Before the Divorce

On their last night together,
he finds her naked on the
bed, his right hand on her chest, the left slowly probing what he is convinced is

the grand canyon
of betrayal. For most, love comes in shape of a flute. Or a birthmark resembling forgiveness. She is a black piano standing beneath a waterfall.

Weary of the futility of grief,
she pulls him close.
A train passes at a distance.
Neither hears the other breathing.
The kitchen drain is choked with leftovers.

Its drain croaking in broken Morse Code.
Did did did da da da did did did.

The train plunges into the dark as he looses
his fingers in her hair. A broken inkpot of black.

It begins to rain.
Dry leaves choke the drain. It is not Fall for nothing.. A stray white shoe
clogs the drain

like a misplaced full stop.



(for CC)

On that cold winters’ morning
I swam in a burr of traffic – teachers, jokes,
old anecdotes, an odd sweetheart, life’s lessons in gratitude
scattered like goldenrods
and those hiding places
where we left and lost
the odd vacancies we would never
recover – a kerchief, foil balls, the first smells of
sweat and melancholy. The thought
of a kiss. Perhaps.

I met the boy, just as I thought I would –
huddled in a corner, looking at his watch,
waiting to go back to his room,
sink into bed and read himself to sleep.
The boy stared at me from memory’s edge,
smiling, content to know I still remembered.

Then there was this old sweetheart – the point
of this poem after all. Having lost none of her charm,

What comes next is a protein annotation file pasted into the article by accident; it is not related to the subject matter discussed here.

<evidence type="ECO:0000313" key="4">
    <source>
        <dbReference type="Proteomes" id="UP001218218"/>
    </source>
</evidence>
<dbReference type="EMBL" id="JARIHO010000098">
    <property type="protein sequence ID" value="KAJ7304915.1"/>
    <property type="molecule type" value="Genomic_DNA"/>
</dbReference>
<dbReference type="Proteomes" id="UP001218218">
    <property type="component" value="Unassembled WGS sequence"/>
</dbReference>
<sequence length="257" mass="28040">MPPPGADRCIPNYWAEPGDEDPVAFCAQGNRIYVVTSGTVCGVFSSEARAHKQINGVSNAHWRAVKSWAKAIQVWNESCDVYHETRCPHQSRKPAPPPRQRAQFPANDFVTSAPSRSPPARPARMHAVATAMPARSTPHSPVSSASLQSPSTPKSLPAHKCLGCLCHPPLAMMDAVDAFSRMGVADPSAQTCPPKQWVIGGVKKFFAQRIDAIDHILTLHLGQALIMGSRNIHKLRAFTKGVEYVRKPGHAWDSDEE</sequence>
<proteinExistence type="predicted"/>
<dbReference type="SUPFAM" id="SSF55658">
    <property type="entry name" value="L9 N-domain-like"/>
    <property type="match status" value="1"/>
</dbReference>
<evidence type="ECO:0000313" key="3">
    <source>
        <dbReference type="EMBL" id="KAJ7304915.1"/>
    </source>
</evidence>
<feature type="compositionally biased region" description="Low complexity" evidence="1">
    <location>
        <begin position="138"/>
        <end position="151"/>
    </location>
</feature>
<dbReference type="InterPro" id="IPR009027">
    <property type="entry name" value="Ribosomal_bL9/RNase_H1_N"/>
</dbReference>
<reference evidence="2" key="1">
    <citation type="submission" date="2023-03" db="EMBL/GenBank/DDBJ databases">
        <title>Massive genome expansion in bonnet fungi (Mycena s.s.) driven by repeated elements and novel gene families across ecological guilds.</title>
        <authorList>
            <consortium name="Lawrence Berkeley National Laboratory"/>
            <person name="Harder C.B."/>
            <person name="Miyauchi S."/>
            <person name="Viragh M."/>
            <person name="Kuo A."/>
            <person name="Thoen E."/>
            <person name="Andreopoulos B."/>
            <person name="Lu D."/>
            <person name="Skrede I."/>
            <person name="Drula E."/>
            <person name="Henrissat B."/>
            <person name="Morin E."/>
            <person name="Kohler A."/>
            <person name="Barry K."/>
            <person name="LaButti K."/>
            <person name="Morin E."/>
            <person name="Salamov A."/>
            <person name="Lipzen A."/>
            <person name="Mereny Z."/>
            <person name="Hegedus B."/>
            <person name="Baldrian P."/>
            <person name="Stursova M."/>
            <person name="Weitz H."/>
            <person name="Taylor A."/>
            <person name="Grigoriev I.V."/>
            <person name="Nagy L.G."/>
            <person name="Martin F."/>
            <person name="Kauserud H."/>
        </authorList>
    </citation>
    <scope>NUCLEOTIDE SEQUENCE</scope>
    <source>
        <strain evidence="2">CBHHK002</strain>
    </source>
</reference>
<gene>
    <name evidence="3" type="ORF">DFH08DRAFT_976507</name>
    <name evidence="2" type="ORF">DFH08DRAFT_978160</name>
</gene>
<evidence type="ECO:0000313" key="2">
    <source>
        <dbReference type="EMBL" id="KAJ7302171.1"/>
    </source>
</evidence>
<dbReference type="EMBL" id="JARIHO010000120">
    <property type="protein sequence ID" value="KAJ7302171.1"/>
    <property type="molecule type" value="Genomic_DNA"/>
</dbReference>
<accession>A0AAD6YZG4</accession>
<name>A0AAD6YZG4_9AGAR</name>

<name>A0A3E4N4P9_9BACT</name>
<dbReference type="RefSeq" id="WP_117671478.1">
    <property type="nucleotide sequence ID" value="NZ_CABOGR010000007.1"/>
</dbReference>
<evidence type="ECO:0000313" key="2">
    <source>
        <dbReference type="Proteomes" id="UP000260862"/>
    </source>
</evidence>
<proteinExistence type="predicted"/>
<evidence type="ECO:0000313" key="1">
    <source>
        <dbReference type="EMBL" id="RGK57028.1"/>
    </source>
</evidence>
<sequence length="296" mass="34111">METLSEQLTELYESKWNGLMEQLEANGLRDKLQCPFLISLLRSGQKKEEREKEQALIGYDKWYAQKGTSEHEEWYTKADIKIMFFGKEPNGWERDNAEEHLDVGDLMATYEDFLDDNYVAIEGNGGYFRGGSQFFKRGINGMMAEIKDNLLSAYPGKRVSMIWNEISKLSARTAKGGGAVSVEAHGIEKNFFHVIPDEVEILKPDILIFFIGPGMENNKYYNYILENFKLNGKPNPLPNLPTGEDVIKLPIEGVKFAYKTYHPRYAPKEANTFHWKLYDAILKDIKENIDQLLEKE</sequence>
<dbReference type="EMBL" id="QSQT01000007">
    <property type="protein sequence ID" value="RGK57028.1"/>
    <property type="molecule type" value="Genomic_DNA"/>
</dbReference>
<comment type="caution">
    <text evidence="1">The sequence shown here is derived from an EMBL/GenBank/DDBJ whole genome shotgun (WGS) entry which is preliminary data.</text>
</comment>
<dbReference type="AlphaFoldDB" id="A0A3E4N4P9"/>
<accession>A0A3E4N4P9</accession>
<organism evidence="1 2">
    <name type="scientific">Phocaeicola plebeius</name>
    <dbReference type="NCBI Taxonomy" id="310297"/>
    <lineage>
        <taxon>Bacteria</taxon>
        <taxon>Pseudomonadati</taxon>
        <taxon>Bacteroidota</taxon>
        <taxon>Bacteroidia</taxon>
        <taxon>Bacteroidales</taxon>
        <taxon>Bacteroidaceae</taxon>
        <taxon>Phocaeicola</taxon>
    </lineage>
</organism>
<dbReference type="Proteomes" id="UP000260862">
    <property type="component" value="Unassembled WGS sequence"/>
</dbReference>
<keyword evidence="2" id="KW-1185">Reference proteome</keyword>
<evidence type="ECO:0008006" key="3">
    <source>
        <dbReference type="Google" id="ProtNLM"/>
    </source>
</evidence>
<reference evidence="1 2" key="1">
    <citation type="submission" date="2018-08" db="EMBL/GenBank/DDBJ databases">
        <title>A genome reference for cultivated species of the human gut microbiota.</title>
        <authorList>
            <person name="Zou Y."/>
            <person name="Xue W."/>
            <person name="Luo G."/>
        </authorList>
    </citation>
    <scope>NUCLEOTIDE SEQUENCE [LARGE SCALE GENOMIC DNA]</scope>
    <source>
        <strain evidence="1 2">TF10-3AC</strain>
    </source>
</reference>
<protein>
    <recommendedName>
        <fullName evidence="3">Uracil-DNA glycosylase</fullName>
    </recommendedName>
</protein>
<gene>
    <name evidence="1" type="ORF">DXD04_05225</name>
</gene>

she was still the nightingale flying over wet meadow
into light and sunflowers. She spoke
with the surety of a married woman. Skin
a shade of burnished stone. She and her husband
wanted to start a restaurant
in a quiet Scandinavian town.

‘Please do invite me’, I bantered, ‘I would love to visit,
see you quarter a chicken,
sit at your restaurant
done in burnt ochre and green.’

Stop pulling my leg, I am still only thinking!

I wanted to tell her, because at times the whole
turns out lesser than the sum of its parts,
it is preferable to keep the parts,
and let go of the whole.

Like combing the night of fireflies
and keeping them
in this perforated jar

of a poem.



Unpeeling these oranges takes me
into the wrinkled hand
of a woman who gave my father a name.

It was said of her that she was a shrewd woman, though
benevolent to her servants. I remember their lot
huddled in front of the black and white TV, each
Sunday, watching Mahabharata, much to
mother’s chagrin.

Her death was written on the walls of her home. It was
foretold when her children decided to uproot
her garden and make a house bigger than her memories,
her longings, her strength from the time her young self
had made an artificial urinary sphincter
by cutting and joining condoms, for
her dying husband.

And so she withered away and died in mother’s arms, her
stomach a site of memory battling cancer, her absence
a form of poetry I teach myself every day.

Orange is my Madeleine, its smell the vortex
that was her grey, tranquil eyes.


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